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Reagan writes to Mr. Tsvetkov; 'USSR must ease arms stance'

The main thrust of Soviet negotiating tactics remains an effort to disrupt the deployment of American missiles in Western Europe, administration officials say.

Officials say that the Soviets have shown some flexibility in the START talks at Geneva aimed at reducing strategic nuclear missiles. But officials add that this flexibility has not applied to the central issues. They conclude that the Soviets are dragging their feet in these and in parallel talks on intermediate-range missiles in the hope that frustrated West Europeans will bring more pressure to bear on the United States.

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The ultimate Soviet hope, the officials say, is that the West Europeans will call for a delay in the deployment of new American medium-range missiles, the first of which are now scheduled to be placed in West Europe in December.

In an effort to show American goodwill, meanwhile, President Reagan has reaffirmed that he has ''no higher goal, no more urgent task, than to reduce the threat of nuclear war to all the world's people.''

But the President accused the leaders of the Soviet Union of not having demonstrated enough willingness to compromise to reach a genuine arms control agreement. The President's pledge to work ''vigorously'' toward nuclear arms control came in a letter to a Bulgarian citizen who had written to him expressing concern that the American leader might be preparing for a nuclear war.

In Moscow, Soviet President Yuri Andropov told visiting US senators on Thursday that the Soviets would impose a unilateral moratorium on the launching of anti-satellite weapons into outer space as long as the US and other nations did so as well.

The problem with this proposal, administration officials say, is that the Soviets have moved ahead in the development of anti-satellite weapons. As Alan Romberg, the State Department spokesman, put it, ''The Soviets have the world's only operational anti-satellite systems,'' which they have continued to test for more than a dozen years.

In the 1960s, both the US and Soviet Union fielded anti-satellite, or ASAT systems. According to a new study commissioned by the Union of Concerned Scientists, the US eventually dismantled its ASAT systems and adopted the position that its national security would best be served by abstaining from competition in ASAT weaponry. The Soviets, on the other hand, continued sporadic testing of what the study describes as ''a rather primitive device that can attack objects in low earth orbits.''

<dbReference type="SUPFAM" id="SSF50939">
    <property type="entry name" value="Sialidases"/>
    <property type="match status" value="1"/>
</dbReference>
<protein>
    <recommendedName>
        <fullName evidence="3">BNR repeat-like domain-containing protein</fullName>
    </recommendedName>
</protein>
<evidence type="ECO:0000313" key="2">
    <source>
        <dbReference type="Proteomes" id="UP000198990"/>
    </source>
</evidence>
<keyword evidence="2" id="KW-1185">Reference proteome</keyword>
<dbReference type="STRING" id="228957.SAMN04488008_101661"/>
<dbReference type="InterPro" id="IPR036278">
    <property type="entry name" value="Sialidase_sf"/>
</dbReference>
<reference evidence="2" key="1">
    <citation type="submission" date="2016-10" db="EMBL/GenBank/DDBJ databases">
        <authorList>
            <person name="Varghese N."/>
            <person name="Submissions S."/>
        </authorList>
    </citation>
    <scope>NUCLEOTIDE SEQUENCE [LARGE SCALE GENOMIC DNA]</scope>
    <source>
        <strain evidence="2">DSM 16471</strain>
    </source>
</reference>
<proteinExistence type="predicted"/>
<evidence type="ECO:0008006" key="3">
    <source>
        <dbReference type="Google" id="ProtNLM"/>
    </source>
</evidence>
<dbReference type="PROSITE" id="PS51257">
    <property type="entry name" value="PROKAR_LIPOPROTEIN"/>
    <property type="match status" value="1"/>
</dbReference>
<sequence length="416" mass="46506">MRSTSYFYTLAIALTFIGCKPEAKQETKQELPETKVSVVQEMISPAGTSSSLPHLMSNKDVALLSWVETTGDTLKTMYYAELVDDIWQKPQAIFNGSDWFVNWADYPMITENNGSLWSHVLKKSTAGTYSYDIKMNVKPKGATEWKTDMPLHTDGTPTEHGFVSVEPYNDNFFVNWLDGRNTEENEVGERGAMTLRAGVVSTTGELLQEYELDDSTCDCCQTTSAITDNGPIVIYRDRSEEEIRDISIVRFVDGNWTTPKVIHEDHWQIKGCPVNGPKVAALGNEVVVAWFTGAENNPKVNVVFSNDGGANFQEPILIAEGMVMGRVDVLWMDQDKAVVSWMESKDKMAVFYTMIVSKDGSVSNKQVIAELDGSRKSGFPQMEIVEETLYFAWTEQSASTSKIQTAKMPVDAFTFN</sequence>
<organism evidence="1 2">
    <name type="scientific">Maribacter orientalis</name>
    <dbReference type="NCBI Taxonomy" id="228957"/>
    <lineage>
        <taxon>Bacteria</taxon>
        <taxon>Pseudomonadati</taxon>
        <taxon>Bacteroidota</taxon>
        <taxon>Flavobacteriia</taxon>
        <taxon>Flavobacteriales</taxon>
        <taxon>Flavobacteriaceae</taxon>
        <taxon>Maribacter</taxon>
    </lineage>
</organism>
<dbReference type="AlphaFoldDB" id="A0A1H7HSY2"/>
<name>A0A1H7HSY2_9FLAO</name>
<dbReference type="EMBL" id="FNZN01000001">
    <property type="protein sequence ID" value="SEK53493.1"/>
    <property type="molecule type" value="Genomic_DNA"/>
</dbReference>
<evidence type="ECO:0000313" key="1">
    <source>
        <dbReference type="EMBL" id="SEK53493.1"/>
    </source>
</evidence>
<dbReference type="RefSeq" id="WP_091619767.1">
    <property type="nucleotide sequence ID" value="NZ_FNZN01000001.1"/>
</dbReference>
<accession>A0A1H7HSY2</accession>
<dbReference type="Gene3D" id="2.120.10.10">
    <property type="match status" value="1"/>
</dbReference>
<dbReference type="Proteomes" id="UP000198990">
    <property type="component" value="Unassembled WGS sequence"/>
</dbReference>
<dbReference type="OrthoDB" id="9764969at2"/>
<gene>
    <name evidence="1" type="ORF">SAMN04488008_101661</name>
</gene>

The US ASAT system consists of an interceptor that is carried into space on a two-stage rocket. The rocket is launched from an F-15 fighter flying at high altitudes. The first tests against space targets were scheduled for late 1983 or early 1984.

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In addition to offering the moratorium on ASAT weapons, Mr. Andropov has assumed a more threatening tone when it comes to the scheduled deployment of new American medium-range missiles in Western Europe. Andropov indicated to a visiting US union leader, William Winpisinger, on Wednesday that if the deployment went ahead, the Soviets would regard the arms control talks in Geneva as effectively over and would concentrate on taking ''defense countermeasures.''

State Department spokesman Romberg responded on Thursday that Andropov's comments had to be viewed in light of the Soviets' ''intensifying public campaign to undermine support'' in Europe for the US medium-range missile deployment.

''We are negotiating seriously in Geneva and believe that satisfactory results can be achieved if the Soviet Union decides to negotiate responsibly and makes serious proposals on the central issues . . . ,'' Romberg said.

Romberg said the medium-range American missiles were being deployed to counter an already massive Soviet deployment of 351 SS-20 missiles carrying a total of 1,053 warheads.

Reagan's renewed pledge to negotiate seriously came in a letter, dated Aug. 3 , sent to a 90-year-old Bulgarian citizen, D. Tsvetkov, who had written a letter to the President expressing concern that ''something terrible is coming for the future of mankind.'' Copies of both letters were obtained by this newspaper from a US official.

''My deep conviction is that you are preparing for . . . a deadly nuclear war ,'' the Bulgarian wrote to Reagan.

Reagan replied that the US is now embarked on ''one of the most ambitious and comprehensive programs for arms control ever.'' The President mentioned the two sets of talks in Geneva, his proposals to eliminate chemical weapons, to reduce the risk of war by accident or miscalculation, and to make substantial, verifiable reductions in conventional forces in Europe.

''We will continue to pursue arms control negotiations vigorously, for I am determined to strive for equitable and verifiable agreements that will provide for substantial reductions and greatly enhanced security,'' said Reagan.

The President accused the Soviets of engaging in ''an unprecedented military buildup.''

''Although Soviet leaders have always proclaimed their interest in arms control and disarmament, their actual behavior has been quite different throughout the 1970s and '80s,'' Reagan said.

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